Kathy Hunter: My best advice would be to learn everything you can about the subject and then decide where and when to get started. Remember, it may not be the right time to start. However, if you think it is, start by gathering evidence to gain support and start building a business case.
You need input from the business to find out where problems occur. Here are some suggested ways of getting this – advertise on your intranet that you are looking for information quality problems and ask people to contact you to discuss their issues (stand back and wait for the onslaught!); conduct lunchtime forums in individual departments asking people to come and tell you about problems they are having; send out questionnaires to middle managers within the business asking them to answer questions about information quality problems and suggest they pass the questionnaires around to people that work for them.
When you discuss problems, find out whether there has been a specific senior manager that is feeling pain from all of this. This could be lost sales, customer churn, low profits, all the issues that were discussed in my business case presentation. Also, take this opportunity to get people to bring your evidence of the costs of poor quality. This will be invaluable in building a business case later.
Once you gathered the evidence, find out if one of the senior managers you’ve identified would be willing to sponsor your work. Make sure this senior manager understands that IQ is more than just IT implementing new tools or changes to existing systems. It will involve many areas of the organisation and will need more than just funding, it will involve real business change.
Data Quality Pro: What advice would you give someone starting out in the data quality profession?
Kathy Hunter: Someone who wants to join the profession might want to start off working as a data analyst to gain valuable background knowledge or perhaps work in process improvement areas so you understand the whole idea of making improvements in a structured way. The IAIDQ are introducing a certification course that will provide practical skills and methodologies. With the right building blocks and a good head for data, a fulfilling career in IQ can be yours.
Summary Advice for Other Data Quality Professionals
- Be patient, plant the seeds of data quality and sow when the right opportunity presents itself.
- Organisations always have spare budget for data quality initiatives, preventing future embarrassment is often a great business case driver.
- Strong problem-solving skills and great communication techniques are pivotal for the modern data quality practitioner.
- Focus on what the business needs from the data as opposed to just quoting stats and figures from your profiling apps.
- Communicate data quality in a way that resonates with the business.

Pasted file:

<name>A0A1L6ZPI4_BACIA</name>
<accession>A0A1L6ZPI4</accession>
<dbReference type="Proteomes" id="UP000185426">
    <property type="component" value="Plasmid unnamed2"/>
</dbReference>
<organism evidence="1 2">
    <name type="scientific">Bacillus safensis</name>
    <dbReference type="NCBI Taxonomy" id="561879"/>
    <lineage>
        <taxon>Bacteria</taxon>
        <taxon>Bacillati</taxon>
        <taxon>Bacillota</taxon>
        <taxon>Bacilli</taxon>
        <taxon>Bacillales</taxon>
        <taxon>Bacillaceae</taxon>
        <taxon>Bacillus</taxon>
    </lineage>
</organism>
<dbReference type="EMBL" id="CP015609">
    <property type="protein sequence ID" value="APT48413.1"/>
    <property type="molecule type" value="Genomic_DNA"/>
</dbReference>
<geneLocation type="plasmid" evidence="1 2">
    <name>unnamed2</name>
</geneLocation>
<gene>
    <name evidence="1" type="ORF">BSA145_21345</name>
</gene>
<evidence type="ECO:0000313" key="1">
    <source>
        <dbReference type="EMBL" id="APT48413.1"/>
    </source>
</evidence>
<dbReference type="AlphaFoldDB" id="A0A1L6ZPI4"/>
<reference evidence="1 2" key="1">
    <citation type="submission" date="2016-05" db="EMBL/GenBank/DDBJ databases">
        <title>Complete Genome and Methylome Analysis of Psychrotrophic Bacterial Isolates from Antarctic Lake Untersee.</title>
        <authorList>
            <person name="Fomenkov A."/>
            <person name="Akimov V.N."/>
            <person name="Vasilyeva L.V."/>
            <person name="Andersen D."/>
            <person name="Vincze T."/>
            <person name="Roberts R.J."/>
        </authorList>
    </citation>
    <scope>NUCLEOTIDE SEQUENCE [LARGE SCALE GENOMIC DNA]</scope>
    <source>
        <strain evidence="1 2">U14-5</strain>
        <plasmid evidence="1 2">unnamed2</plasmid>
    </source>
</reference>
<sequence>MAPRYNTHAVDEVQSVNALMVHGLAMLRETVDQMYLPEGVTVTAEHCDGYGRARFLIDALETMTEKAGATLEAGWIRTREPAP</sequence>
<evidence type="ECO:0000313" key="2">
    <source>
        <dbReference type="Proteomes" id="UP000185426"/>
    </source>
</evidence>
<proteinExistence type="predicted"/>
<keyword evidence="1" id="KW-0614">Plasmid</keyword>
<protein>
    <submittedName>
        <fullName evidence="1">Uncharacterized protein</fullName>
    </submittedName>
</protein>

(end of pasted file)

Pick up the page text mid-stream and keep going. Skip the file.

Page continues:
- Senior management must be feeling the pain of data quality to fully appreciate its importance.
- IQ is about business success or failure, not about implementing technical solutions.
- Technology will assist the IQ specialist but overcoming business obstacles ensures continued funding for IQ.
- There is no longer a requirement for IQ/DQ specialists to be experts in data quality software and technology.
- Structured career roadmaps for data and information quality are still rare in most organisations.
- Be proactive internally, reach out to workers who may be witnessing data quality issues.
- Start to gather evidence to create a business case.
- Hold open forums at lunchtime to enable people to share their data quality issues.
- Distribute data quality questionnaires to middle management and ask them to complete and circulate.
- Find the senior manager who is connected to the issue and identify the pain involved.
- Explain how IT isn’t the solution, whole business change may be required.
- The data quality analyst role is a good launchpad for the IQ profession, the IAIDQ will at some point launch a certification scheme to provide practical skills/methodologies that will benefit this role.
About Kathy Hunter
Kathy Hunter has over twenty years information systems experience and more than twelve years experience in Information Quality Improvement.
From information quality and data governance through to providing global data solutions and guidance she has attained a reputation for successful delivery in information management to her clients – some of the largest companies in the world.
A popular speaker at events, Kathy is known for her pragmatic approach to information management topics, providing helpful hints and practical examples in order to solve tough problems.
Kathy Hunter has over twenty years IS experience and has focused the last thirteen years on improving Information Quality.
At one major mobile telco, she instituted an enterprise-wide Information Quality division which delivered over £20 million in lost annual earnings and other costs, thus providing 2000% return on investment.
She has a reputation for delivering successful solutions and guidance in Information Quality and Data Governance to many companies who have wanted to improve their data management capabilities.
You can find Kathy Hunter on LinkedIn: